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I am writing a bash script to install some small software I'm developing. That script is run with sudo (as root), but some of the commands that are executed by the script need (or should be) run with a regular user whose name I keep in the $userName variable. Most of the commands are one liners and su -c "/what/ever/command" $userName works good enough.

However, one of those commands I don't want to run as root is going to ask me things (actually, only one thing, but many times: whether it should overwrite an existing file or not). That command which I may call "baaad_command" doesn't have any option to provide a default answer (there's no "--assume-no" or anything like that).

The only option I see feasible is using the expect command, and reply "n\r" every time the command outputs and string witch starts with "Overwrite", I want my script to reply no (meaning "n\r") as many times as baaad_command asks "Overwrite... ? [y/n]"

I've tried many different combinations of su, spawn, expect... without any luck.

This is my last try so far:

#!/bin/bash
if [[ -d "$destinationFolder" ]] ; then
    if [[ -n "$userName" ]] ; then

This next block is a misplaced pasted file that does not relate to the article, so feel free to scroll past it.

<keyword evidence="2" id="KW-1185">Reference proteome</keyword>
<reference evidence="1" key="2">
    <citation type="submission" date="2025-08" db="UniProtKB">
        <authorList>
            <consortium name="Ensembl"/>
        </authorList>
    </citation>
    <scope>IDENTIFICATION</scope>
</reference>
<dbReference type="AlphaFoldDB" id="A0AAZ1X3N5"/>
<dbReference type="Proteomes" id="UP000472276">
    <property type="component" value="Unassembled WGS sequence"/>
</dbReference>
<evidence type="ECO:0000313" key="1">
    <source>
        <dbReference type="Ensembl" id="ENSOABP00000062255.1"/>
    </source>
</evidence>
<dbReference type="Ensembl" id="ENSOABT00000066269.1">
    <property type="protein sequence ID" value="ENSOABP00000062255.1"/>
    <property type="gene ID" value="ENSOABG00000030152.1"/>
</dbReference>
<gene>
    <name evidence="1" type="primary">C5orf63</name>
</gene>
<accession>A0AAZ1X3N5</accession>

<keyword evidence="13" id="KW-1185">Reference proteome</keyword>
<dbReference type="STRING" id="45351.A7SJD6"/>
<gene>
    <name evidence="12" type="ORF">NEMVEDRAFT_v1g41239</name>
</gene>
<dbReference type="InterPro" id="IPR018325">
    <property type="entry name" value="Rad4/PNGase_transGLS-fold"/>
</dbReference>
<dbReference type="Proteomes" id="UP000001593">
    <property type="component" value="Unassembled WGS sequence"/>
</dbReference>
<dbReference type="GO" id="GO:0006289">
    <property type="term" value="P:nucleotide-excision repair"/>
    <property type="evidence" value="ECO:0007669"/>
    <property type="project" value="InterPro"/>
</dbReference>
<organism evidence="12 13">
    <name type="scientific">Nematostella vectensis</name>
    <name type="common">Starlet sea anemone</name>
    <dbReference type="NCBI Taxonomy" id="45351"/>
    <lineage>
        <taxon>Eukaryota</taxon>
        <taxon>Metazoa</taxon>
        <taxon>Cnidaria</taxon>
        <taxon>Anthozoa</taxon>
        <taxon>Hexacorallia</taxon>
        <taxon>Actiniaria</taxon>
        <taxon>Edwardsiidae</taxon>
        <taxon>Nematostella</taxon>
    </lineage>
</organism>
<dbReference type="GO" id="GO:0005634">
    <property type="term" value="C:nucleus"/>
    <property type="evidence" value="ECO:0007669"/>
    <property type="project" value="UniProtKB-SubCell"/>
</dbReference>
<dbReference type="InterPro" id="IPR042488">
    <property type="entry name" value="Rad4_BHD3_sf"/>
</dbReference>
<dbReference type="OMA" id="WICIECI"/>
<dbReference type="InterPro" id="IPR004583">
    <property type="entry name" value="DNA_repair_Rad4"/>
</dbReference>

spawned=$(su -c expect -c "
            spawn baaad_command --user \"foo\" --passwd \"bar\" \"$destinationFolder\"
             expect {
                 Overwrite: { send \"n\r\"; exp_continue }
                 eof { exit }
             }
        " )
    else
        echo "Don't have a non-root username to install baaad_command with. Skipping"
        exit 3
    fi
else
        echo "$destinationFolder directory not found in $(pwd). Can't continue"
        exit 2
fi

It doesn't have any remarkable thing over the other 200 tries... just happens to be the last.

Any hint will be very appreciated. Thank you in advance.

  • you can try to send the answer via pipe. smth like yes n|baaad_command in some cases may work. – rush Mar 22 '12 at 20:54
7

You probably need to use su -c 'expect -c "spawn ..."' -- note the extra quotes.

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